Thursday, August 28, 2014

Machine Fixings

I use my sewing machine a whole lot.
This summer I did some sewing for an old pole vault pit out at our 
local high school.
Well...
My machine was crying for some love 
after sewing 20 yards of 
burlap into two standard-covers
(covers for the bases of those tall things 
that hold up the bar which athletes pole vault over).

I didn't have the time or the money 
to take my machine in to get it serviced, and I'm pretty handy
with my tools (plus I'm somewhat mechanical). 
So...

I bit the bullet and decided to open up more than the basic cleaning my 
machine's maintenance book discussed.
WARNING!
I do not recommend doing this if you have a current 
warranty on your sewing machine! 

This could negate your warranty, 
and I certainly don't want that for you!

Also, I have to add a disclaimer here:

I will not be responsible for

anything that you oil in your machine, 
nor for any damages that might arise from this oiling.
If you choose to oil your sewing machine, it is at your own risk.


With that said, this posting is only meant to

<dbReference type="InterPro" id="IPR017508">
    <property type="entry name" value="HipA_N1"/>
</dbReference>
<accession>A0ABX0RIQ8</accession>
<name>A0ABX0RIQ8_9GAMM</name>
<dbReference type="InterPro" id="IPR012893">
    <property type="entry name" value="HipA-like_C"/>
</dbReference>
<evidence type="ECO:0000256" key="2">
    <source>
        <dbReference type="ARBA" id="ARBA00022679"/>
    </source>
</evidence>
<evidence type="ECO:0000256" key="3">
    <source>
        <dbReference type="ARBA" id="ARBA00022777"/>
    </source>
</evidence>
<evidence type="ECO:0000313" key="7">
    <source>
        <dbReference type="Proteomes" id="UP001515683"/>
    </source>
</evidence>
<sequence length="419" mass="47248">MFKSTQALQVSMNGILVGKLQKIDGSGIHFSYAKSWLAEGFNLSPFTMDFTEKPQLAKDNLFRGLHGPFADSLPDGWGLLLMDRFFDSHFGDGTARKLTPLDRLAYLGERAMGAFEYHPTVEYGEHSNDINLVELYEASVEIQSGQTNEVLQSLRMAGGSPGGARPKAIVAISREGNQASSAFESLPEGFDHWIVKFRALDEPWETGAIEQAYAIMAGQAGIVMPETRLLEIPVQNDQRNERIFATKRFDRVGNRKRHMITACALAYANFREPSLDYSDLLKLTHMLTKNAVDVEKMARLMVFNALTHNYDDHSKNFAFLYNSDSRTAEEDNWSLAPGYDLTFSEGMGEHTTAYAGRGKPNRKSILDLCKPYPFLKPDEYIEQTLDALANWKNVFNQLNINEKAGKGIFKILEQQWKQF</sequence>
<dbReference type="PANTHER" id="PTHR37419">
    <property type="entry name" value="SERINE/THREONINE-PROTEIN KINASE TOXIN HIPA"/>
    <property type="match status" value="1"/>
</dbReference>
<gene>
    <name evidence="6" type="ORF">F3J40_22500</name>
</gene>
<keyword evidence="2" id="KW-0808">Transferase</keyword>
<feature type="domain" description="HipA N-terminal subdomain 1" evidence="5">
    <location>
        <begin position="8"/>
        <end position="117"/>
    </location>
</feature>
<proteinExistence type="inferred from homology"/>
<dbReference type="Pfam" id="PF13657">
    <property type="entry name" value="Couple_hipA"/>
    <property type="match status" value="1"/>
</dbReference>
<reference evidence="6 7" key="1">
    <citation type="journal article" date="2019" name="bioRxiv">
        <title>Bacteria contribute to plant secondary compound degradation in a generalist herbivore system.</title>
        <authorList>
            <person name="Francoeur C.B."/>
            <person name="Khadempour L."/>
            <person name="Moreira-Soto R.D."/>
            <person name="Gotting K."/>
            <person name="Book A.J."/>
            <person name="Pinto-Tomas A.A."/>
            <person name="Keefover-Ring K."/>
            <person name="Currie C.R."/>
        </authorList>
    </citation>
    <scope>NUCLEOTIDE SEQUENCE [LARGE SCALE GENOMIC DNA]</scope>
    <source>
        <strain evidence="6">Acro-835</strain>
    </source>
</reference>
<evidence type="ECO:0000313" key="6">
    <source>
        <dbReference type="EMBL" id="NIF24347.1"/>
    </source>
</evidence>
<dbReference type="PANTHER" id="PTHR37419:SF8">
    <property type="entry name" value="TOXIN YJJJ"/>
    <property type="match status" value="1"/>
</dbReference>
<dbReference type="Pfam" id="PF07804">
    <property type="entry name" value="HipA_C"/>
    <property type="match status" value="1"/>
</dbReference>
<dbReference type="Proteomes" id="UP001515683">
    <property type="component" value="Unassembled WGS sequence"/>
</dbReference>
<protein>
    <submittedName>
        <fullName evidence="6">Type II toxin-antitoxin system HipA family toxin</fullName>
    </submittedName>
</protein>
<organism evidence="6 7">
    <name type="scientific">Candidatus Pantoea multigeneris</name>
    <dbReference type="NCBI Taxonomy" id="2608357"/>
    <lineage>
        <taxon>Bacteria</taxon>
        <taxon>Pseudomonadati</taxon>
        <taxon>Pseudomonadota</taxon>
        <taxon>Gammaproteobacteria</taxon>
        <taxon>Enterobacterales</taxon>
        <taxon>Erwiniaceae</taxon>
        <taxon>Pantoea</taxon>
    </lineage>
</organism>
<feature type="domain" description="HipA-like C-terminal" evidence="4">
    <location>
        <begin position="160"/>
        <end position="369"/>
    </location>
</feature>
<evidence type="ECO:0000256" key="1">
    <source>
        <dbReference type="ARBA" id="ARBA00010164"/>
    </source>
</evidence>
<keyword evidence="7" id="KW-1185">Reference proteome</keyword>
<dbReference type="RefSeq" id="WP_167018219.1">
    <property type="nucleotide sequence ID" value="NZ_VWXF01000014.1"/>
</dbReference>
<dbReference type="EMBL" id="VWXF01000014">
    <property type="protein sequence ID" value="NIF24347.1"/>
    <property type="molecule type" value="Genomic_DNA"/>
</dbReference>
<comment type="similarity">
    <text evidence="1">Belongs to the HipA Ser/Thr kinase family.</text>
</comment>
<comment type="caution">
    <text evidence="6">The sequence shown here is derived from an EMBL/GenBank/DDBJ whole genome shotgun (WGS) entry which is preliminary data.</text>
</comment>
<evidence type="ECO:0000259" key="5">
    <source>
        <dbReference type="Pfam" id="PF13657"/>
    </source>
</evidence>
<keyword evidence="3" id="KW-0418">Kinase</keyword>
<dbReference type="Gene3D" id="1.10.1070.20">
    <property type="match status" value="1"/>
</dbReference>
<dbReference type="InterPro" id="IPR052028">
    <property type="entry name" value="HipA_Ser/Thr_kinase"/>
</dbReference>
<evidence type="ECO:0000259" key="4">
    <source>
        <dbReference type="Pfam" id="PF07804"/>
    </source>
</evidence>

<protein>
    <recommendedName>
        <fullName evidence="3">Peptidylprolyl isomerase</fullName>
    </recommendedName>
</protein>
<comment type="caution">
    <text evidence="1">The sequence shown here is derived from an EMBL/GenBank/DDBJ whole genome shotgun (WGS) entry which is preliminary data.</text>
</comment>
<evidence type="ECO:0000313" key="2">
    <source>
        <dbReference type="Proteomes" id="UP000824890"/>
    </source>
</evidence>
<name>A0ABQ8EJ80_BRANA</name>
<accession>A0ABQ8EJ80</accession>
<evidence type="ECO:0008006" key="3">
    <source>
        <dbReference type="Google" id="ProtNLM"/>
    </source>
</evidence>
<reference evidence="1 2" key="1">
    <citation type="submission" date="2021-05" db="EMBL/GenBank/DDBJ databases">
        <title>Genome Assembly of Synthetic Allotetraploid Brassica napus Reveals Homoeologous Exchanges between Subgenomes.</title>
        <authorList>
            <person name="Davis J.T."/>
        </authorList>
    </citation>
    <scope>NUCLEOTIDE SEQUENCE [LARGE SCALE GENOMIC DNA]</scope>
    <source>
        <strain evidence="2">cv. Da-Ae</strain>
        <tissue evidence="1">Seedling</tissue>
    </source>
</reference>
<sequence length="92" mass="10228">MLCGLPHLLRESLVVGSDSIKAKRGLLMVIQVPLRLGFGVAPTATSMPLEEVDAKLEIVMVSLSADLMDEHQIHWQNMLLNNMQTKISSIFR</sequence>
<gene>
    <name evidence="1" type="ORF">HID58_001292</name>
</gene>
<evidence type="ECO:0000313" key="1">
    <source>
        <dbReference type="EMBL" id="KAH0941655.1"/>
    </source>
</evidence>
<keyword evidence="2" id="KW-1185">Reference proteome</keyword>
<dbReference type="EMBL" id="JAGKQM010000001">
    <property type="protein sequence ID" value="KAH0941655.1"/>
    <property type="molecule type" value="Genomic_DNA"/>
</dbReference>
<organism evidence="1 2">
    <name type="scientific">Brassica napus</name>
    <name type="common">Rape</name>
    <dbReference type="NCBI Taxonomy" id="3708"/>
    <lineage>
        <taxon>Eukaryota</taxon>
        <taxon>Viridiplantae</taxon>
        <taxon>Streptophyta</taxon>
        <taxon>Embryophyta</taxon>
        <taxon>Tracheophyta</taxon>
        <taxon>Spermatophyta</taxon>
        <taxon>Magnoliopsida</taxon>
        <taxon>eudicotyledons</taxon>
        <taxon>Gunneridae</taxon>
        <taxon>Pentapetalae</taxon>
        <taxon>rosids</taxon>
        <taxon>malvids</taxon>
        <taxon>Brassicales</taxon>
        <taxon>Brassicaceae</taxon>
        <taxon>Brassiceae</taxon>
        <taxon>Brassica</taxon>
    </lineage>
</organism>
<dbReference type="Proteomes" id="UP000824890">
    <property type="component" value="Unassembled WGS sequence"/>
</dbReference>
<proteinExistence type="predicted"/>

show you what can be oiled
in a sewing machine to make it move better.
Servicing every year or so is recommended, and I 
will be taking my machine in this winter. 
:)



I only opened up the very top case (where the main motor is)
and the left side case (where the needle housing is). 
My two goals were to 
1. clean out excess dust and loose threads, and 
2. oil only the moving parts without dripping
onto any electronics.
I made sure to keep the screws for each case with that section. 
I was happy to see that all four screws for my machine
were the same size

This is my machine's upper motor "crankshaft," if you will. 


Put a drop of oil on the moving joints

Put a drop or two of sewing machine oil in those two black circles, one just below the upper spring, and the one to the left of the lower spring. You can also rub a bit of oil on the springs themselves.
In order to lube other moving parts, like parts that slide back and forth,
I turned on the machine and depressed the foot pedal
to watch how things moved. 
I put a drop of oil on the main motor's sliding bar
(which works kinda like the crankshaft which turns your car's wheels)
It's not too complicated; you just want to keep all of your 
electronics oil-free!
:)
Wipe down any drips.

See that black part along the metal bar way back on the left? Put a drop of oil in there.
Also, wipe down the feed dogs with a bit of oil.




Finally,  after replacing your covers, do take a spare piece of fabric
and run your machine for a bit
to remove excess oil coming
from the needle and bobbin cases.

Here's to Girls with Tools!
Okay ~ and Boys! ;0)
Happy Sewing!!!

Enjoy your weekend and I hope this
has been helpful,
Barb
:)

I'd love it if you'd "Share" and "Like" my blog! Thanks for visiting! See you next time!!!

More posts you may like